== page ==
2002-2003 | 56 | 189-227
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The fortified settlement at Klukowicze, comm. Nurzec Stacja, distr. Siemiatycze, woj. podlaskie, lies north of the present-day village buildings, occupying one of a number of sandy elevations, which rise from the extensive floodland of the Pulwa stream (Fig. 1). Roughly oval in shape and elongated along its E-W axis (Fig. 2), the settlement contains at present an inner area of some 105 by 135 metres. The rings of three walls and three moats, which surrounded the stronghold in the past, are still partly legible even today. Analysis of stratigraphy exposed in the excavated area of the settlement at Klukowicze helped to distinguish four main phases of occupation (Fig. 3 and 7, Table 3). Pottery recovered included 1 624 fragments (Table 1), a highly mixed collection, reflecting chronological periods documented at Klukowicze and the diversity of vessel forms in use during different occupation phases. Because of this classification of ceramic material had to base on a wide range of criteria, including vessel morphology, ornamentation and technology. Using the above criteria rim sherds were distinguished into ten types (Fig. 8, Table 2). Earliest occupation of the site of the fortified site at Klukowicze going back to the Early Roman Period are indicated by material recovered from features from phase I.1. A settlement set up at that time on a sandy hillock had timber raised post building structures (Fig. 4). Hatched pottery recovered from the postholes is analogous to the material dated to the 1st half of the 1st millennium AD recorded at Hatched (Stroke) Pottery Culture sites in the region (Fig. 9:1–3). There is some suggestion that the site was occupied even earlier, perhaps intermittently. This is indicated by isolated potsherds, which recall forms noted in Pomeranian Culture and the so-called Czerniczyn Group. Alternately, the finds may testify to traditionalism and persistence of earlier models. Phase I.2 is documented by a large quantity of potsherds and daub fragments, the latter retaining impressions of timber elements suggesting that dwellings were built in a light wattle construction and may have contained clay ovens. Traces of primitive iron smelting hearths indicate production of iron from bog ores. Pottery (Fig. 9:4–33, 10:1–9) is in many respects similar to Roman Period wares recorded in the region, eg at Kutowa and Hryniewicze Wielkie (cf J. Andrzejowski 1999), as well as from Khotoml near Brest (G. M. Bjalickaja 1996). Phase I.3 was also a period of intensive settlement activity, evidenced by abundant potsherds (Fig 10:10–37, 11:1–10), a whetstone (Fig. 11:12) and a glass vessel (Fig. 11:13). The latter helped to date phase I.3 to phase C3/D1 of the Roman Period. A substantial admixture of hatched pottery fragments suggests strong influence of Hatched Pottery Culture during this period and intensive contacts maintained during the Late Roman Period by the community at Klukowicze with groups settled in areas east and northeast of the studied site. During phase II.1 (Fig. 11:14–24) the study area was levelled for a new settlement, with greatest activity registered in phase II.2 (Fig. 12), the time of construction of a rampart. This earthwork fortified with timber and faced with stone (Figs 5, 6), probably started to be built during the younger stage of the early medieval period, presumably in the 10th c. Layers associated with occupation phase III produced a large quantity of finds (Figs 13, 14) suggesting intensive activity at the time when the internal wall was destroyed and later. Judging from the youngest pottery destruction presumably occurred late in the 12th or at the beginning of the 13th c. Nevertheless, a 14th c. vessel discovered at the site suggests that the stronghold continued in function in a later period. Phase IV (Fig. 15) corresponds to the final destruction of the settlement area and its earliest structures by numerous post-medieval and modern trenches. The fortified settlement at Klukowicze is situated in a border zone of different cultures; it existed in a period of transition, still imperfectly understood in its complexity. Around the turn of the eras and during the first centuries after Christ the region was an area of contact and overlap of different cultures and of overlapping occurrence of specific products, of trade and migration routes. During phase B2 of the Roman Period dense Przeworsk Culture settlement is documented as far as the edge of the Drohiczyn Heights, only a small distance from Klukowicze. It is reasonable to assume therefore that there may have been lively exchange between Przeworsk Culture people and the community of Klukowicze. Evidence produced by the studied settlement shows that material culture of Przeworsk Culture folk had left their mark on the culture of its eastern outlying areas, one also subjected to substantial long-lived impact of the Hatched Pottery Culture and Zarubintsy Culture. Material evidence from Klukowicze, while retaining its local distinctiveness, reflects lively exchange with other groups inhabiting the region, especially during the Roman Period – heyday of the fortified settlement. Its attribution to any of the Late Roman Period cultures or groups is difficult. Late Roman pottery from the settlement includes elements typical for several different archaeological taxonomic units. In addition, some of these elements were substantially modified, giving the clay vessels from the period a distinctive character. Archaeologist have recently started to realise that a number of archaeological sites investigated in east Podlasie (Hryniewicze Wielkie, Kutowa, Klukowicze) has produced assemblages characterised by evident syncretism, dated to the Late Roman Period and visibly resembling pottery of the so-called Grini and Abidnia types from the upper reaches of the Dnepr (eg, L. D. Pobol, A. V. Iljutik 2002). The presence of both post-Zarubintsy and Hatched Pottery Culture features suggests that the material may be linked with the northern periphery of Kiev Culture – an complex, which researchers are increasingly inclined to identify as the source of crystallization of Slav ethnicity. In addition, Later Roman pottery from Klukowicze shows similarity, in terms of vessel form and manner of treatment of vessel surface, to pottery of the Zaozere-Uzmen group, considered the result of a synthesis of influence of the northern variant of Kiev Culture and the local substrate of the Dneper-Dvina Culture (N. V. Lopatin 2003). Material evidence from the older phases of the early medieval period recorded at Klukowicze indicates continuity of settlement and culture in the region, even in the period of turbulent change at the turn of the antiquity and the early Middle Ages. It is worth noting that material culture of the community inhabiting Klukowicze during the period of interest, prior to the construction of defences, resembles greatly the culture in the neighbouring areas of regions of Mazowsze and Podlasie. The pottery is similar in character to the so-called Prague-Type (or “resembling Prague-Type”); “egg-shaped” forms, described extensively by W. Szymański (1967) as types Ia, Ib, II and III, correspond to types 6b and 8 distinguished in the ceramic material from Klukowicze. However, no culture deposit could unequivocally be equated with the earliest stages of the medieval period while ceramic material from that period was recovered from younger layers. It is likely that the deposits from the older stages of the early medieval period were disturbed during subsequent construction of the rampart. As only a small area has been investigated at Klukowicze layers from the earliest medieval period may survive intact elsewhere on the site. It is unclear whether during this earliest medieval period the site was used as an open settlement or was defended even then by some structure no longer detectable in the investigated part of the fortified settlement. During the later occupation period, in Phase II and partly in Phase III, the pottery shows close links with material from other open settlements and strongholds of Mazowsze and Podlasie. No resemblance is noted on the other hand to material culture of areas more to the east. It is likely therefore that the sandy hummock at Klukowicze was fortified in period when Mazowsze was being colonised by the state of the Piast dynasty around the middle of the 11th c. (M. Miśkiewicz 1981, p. 113). This link is corroborated indirectly by the range of Mazowsze type cemeteries (with graves within stone settings), which in the region have their easternmost extent, reaching right up to the settlement at Klukowicze (K. Musianowicz 1960, pl. IX; V. V. Sedov 1982, p. 121 map 16). The slight thickness of the occupation layer on the inner side of the wall is fairly thin and produced a relatively modest quantity of finds suggests that settlement at the time of construction of the rampart was not very intensive. Alternately it is possible that most of the population lived in open settlements clustering around the stronghold. It is more probable that after the destruction of the stronghold at Klukowicze its function was taken over by the nearest fortified settlement at Bobrówka. Absence of a larger quantity of archaeological material dating form the early 10th c. shows that it is probably futile to search in the region of Klukowicze for traces of a permanent trade route, or the existence of a trading post. The culture situation in the region changed presumably in the 12th c. This is evidenced by Ruthenian elements in the pottery discovered at Klukowicze in deposits corresponding to the period postdating the destruction of the inner rampart. This phenomenon corresponds presumably to political events associated with the occupation of the territory east of the rivers Narew, Liza, Mienia and lower Nurzec by the Ruthenian principalities (M. Miśkiewicz 1981, p. 116). Before concluding it is worth recalling that the significance of the fortified settlement at Klukowicze follows from the presence in its deposits of material evidence from several chronological phases, reflecting the complicated history of the region in late antiquity and early Middle Ages. Of particular importance is the discovery of finds, so far noted only rarely in Poland, which may be linked to the widely conceived Kiev Culture environment in the Late Roman Period, and materials from the older phases of the early medieval period. As such, Klukowicze are particularly important for resolving vital question of ethnic and culture genesis of the Slavs and of settlement and culture continuity at the turn of antiquity and early Middle Ages.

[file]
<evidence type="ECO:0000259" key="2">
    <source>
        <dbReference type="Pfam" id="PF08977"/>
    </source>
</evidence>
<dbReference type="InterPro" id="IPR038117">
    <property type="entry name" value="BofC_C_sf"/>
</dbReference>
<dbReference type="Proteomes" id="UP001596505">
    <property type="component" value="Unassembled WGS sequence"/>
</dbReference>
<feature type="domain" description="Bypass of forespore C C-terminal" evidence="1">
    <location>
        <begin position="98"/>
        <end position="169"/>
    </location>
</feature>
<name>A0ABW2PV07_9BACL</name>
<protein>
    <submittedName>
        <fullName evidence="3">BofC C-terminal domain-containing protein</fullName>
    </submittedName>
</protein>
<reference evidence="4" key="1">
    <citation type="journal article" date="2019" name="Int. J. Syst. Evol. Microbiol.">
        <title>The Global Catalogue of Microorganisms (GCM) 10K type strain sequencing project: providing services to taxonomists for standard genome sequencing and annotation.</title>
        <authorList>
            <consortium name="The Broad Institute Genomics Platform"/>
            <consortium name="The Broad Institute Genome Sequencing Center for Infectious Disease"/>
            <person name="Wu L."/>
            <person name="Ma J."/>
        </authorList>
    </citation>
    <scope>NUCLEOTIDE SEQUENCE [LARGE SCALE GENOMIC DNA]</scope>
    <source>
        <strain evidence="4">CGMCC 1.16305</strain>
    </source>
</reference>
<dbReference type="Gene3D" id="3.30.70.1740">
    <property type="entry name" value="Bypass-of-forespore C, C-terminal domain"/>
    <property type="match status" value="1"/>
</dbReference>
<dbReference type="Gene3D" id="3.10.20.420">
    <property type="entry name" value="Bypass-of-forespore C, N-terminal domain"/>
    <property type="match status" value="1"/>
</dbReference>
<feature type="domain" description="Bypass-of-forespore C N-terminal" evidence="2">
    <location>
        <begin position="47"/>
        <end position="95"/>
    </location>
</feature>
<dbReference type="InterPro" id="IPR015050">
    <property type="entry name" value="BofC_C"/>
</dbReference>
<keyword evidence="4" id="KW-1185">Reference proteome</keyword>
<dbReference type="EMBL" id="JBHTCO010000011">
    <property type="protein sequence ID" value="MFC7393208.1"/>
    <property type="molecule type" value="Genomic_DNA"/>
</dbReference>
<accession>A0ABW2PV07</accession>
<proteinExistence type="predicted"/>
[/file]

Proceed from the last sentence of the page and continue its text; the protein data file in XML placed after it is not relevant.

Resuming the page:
Physical description